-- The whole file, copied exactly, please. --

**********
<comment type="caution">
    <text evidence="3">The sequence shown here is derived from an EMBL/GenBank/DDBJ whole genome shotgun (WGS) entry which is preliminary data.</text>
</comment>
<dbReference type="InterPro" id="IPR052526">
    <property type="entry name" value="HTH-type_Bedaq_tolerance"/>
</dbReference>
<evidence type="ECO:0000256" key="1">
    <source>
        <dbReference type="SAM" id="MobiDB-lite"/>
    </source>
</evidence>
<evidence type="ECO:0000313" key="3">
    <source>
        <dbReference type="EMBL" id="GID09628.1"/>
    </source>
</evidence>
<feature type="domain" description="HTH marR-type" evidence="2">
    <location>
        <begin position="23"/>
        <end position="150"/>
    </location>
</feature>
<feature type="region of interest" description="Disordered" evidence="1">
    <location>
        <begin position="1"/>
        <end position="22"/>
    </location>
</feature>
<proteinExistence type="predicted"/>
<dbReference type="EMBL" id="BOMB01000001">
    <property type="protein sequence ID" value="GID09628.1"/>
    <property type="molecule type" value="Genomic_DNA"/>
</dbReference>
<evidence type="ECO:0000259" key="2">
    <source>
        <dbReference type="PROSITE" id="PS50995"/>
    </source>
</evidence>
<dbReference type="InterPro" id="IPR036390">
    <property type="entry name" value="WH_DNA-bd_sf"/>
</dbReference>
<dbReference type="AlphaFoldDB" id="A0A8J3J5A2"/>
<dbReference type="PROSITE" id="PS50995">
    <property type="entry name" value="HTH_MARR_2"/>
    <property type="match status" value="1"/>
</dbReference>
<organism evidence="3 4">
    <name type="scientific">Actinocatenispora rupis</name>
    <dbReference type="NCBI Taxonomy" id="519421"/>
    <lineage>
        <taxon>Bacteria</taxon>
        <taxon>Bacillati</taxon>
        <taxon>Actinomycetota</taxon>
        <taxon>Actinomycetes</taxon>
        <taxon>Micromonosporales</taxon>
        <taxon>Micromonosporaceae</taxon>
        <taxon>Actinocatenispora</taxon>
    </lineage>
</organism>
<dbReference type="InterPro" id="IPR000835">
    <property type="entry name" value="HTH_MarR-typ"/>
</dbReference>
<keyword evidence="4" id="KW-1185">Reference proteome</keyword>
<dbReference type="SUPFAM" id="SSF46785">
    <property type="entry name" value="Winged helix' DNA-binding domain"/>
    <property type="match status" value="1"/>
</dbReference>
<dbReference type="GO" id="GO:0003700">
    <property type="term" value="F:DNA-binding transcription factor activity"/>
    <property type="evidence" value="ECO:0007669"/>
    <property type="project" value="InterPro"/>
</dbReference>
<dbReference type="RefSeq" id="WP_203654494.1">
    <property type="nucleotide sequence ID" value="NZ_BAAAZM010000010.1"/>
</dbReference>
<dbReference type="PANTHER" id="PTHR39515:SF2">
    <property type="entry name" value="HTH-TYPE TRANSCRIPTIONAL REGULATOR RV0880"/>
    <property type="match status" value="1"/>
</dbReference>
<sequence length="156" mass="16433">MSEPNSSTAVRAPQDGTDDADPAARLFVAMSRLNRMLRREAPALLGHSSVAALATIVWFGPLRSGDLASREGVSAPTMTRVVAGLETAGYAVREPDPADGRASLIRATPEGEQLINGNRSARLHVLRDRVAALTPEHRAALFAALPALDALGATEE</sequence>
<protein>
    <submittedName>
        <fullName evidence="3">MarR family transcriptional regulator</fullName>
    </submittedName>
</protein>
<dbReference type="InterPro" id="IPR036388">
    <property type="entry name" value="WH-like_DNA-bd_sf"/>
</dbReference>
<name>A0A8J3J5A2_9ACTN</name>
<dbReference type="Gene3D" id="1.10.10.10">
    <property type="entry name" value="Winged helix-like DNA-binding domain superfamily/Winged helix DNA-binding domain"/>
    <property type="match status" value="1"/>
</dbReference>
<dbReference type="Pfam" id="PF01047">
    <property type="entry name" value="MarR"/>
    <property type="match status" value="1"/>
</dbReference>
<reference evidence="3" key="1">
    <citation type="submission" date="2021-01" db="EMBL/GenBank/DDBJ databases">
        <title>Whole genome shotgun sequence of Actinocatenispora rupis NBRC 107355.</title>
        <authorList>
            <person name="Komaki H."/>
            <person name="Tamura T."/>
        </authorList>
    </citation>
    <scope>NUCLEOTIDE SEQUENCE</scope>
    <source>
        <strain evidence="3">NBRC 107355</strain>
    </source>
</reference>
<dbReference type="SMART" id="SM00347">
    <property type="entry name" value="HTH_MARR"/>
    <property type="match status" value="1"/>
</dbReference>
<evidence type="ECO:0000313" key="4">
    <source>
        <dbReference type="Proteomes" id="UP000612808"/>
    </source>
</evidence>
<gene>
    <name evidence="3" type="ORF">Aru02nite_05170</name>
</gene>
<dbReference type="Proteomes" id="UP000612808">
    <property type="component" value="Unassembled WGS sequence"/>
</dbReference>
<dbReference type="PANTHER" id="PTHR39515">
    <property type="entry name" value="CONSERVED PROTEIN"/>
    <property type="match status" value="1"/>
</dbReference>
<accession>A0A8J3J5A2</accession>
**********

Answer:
<comment type="caution">
    <text evidence="3">The sequence shown here is derived from an EMBL/GenBank/DDBJ whole genome shotgun (WGS) entry which is preliminary data.</text>
</comment>
<dbReference type="InterPro" id="IPR052526">
    <property type="entry name" value="HTH-type_Bedaq_tolerance"/>
</dbReference>
<evidence type="ECO:0000256" key="1">
    <source>
        <dbReference type="SAM" id="MobiDB-lite"/>
    </source>
</evidence>
<evidence type="ECO:0000313" key="3">
    <source>
        <dbReference type="EMBL" id="GID09628.1"/>
    </source>
</evidence>
<feature type="domain" description="HTH marR-type" evidence="2">
    <location>
        <begin position="23"/>
        <end position="150"/>
    </location>
</feature>
<feature type="region of interest" description="Disordered" evidence="1">
    <location>
        <begin position="1"/>
        <end position="22"/>
    </location>
</feature>
<proteinExistence type="predicted"/>
<dbReference type="EMBL" id="BOMB01000001">
    <property type="protein sequence ID" value="GID09628.1"/>
    <property type="molecule type" value="Genomic_DNA"/>
</dbReference>
<evidence type="ECO:0000259" key="2">
    <source>
        <dbReference type="PROSITE" id="PS50995"/>
    </source>
</evidence>
<dbReference type="InterPro" id="IPR036390">
    <property type="entry name" value="WH_DNA-bd_sf"/>
</dbReference>
<dbReference type="AlphaFoldDB" id="A0A8J3J5A2"/>
<dbReference type="PROSITE" id="PS50995">
    <property type="entry name" value="HTH_MARR_2"/>
    <property type="match status" value="1"/>
</dbReference>
<organism evidence="3 4">
    <name type="scientific">Actinocatenispora rupis</name>
    <dbReference type="NCBI Taxonomy" id="519421"/>
    <lineage>
        <taxon>Bacteria</taxon>
        <taxon>Bacillati</taxon>
        <taxon>Actinomycetota</taxon>
        <taxon>Actinomycetes</taxon>
        <taxon>Micromonosporales</taxon>
        <taxon>Micromonosporaceae</taxon>
        <taxon>Actinocatenispora</taxon>
    </lineage>
</organism>
<dbReference type="InterPro" id="IPR000835">
    <property type="entry name" value="HTH_MarR-typ"/>
</dbReference>
<keyword evidence="4" id="KW-1185">Reference proteome</keyword>
<dbReference type="SUPFAM" id="SSF46785">
    <property type="entry name" value="Winged helix' DNA-binding domain"/>
    <property type="match status" value="1"/>
</dbReference>
<dbReference type="GO" id="GO:0003700">
    <property type="term" value="F:DNA-binding transcription factor activity"/>
    <property type="evidence" value="ECO:0007669"/>
    <property type="project" value="InterPro"/>
</dbReference>
<dbReference type="RefSeq" id="WP_203654494.1">
    <property type="nucleotide sequence ID" value="NZ_BAAAZM010000010.1"/>
</dbReference>
<dbReference type="PANTHER" id="PTHR39515:SF2">
    <property type="entry name" value="HTH-TYPE TRANSCRIPTIONAL REGULATOR RV0880"/>
    <property type="match status" value="1"/>
</dbReference>
<sequence length="156" mass="16433">MSEPNSSTAVRAPQDGTDDADPAARLFVAMSRLNRMLRREAPALLGHSSVAALATIVWFGPLRSGDLASREGVSAPTMTRVVAGLETAGYAVREPDPADGRASLIRATPEGEQLINGNRSARLHVLRDRVAALTPEHRAALFAALPALDALGATEE</sequence>
<protein>
    <submittedName>
        <fullName evidence="3">MarR family transcriptional regulator</fullName>
    </submittedName>
</protein>
<dbReference type="InterPro" id="IPR036388">
    <property type="entry name" value="WH-like_DNA-bd_sf"/>
</dbReference>
<name>A0A8J3J5A2_9ACTN</name>
<dbReference type="Gene3D" id="1.10.10.10">
    <property type="entry name" value="Winged helix-like DNA-binding domain superfamily/Winged helix DNA-binding domain"/>
    <property type="match status" value="1"/>
</dbReference>
<dbReference type="Pfam" id="PF01047">
    <property type="entry name" value="MarR"/>
    <property type="match status" value="1"/>
</dbReference>
<reference evidence="3" key="1">
    <citation type="submission" date="2021-01" db="EMBL/GenBank/DDBJ databases">
        <title>Whole genome shotgun sequence of Actinocatenispora rupis NBRC 107355.</title>
        <authorList>
            <person name="Komaki H."/>
            <person name="Tamura T."/>
        </authorList>
    </citation>
    <scope>NUCLEOTIDE SEQUENCE</scope>
    <source>
        <strain evidence="3">NBRC 107355</strain>
    </source>
</reference>
<dbReference type="SMART" id="SM00347">
    <property type="entry name" value="HTH_MARR"/>
    <property type="match status" value="1"/>
</dbReference>
<evidence type="ECO:0000313" key="4">
    <source>
        <dbReference type="Proteomes" id="UP000612808"/>
    </source>
</evidence>
<gene>
    <name evidence="3" type="ORF">Aru02nite_05170</name>
</gene>
<dbReference type="Proteomes" id="UP000612808">
    <property type="component" value="Unassembled WGS sequence"/>
</dbReference>
<dbReference type="PANTHER" id="PTHR39515">
    <property type="entry name" value="CONSERVED PROTEIN"/>
    <property type="match status" value="1"/>
</dbReference>
<accession>A0A8J3J5A2</accession>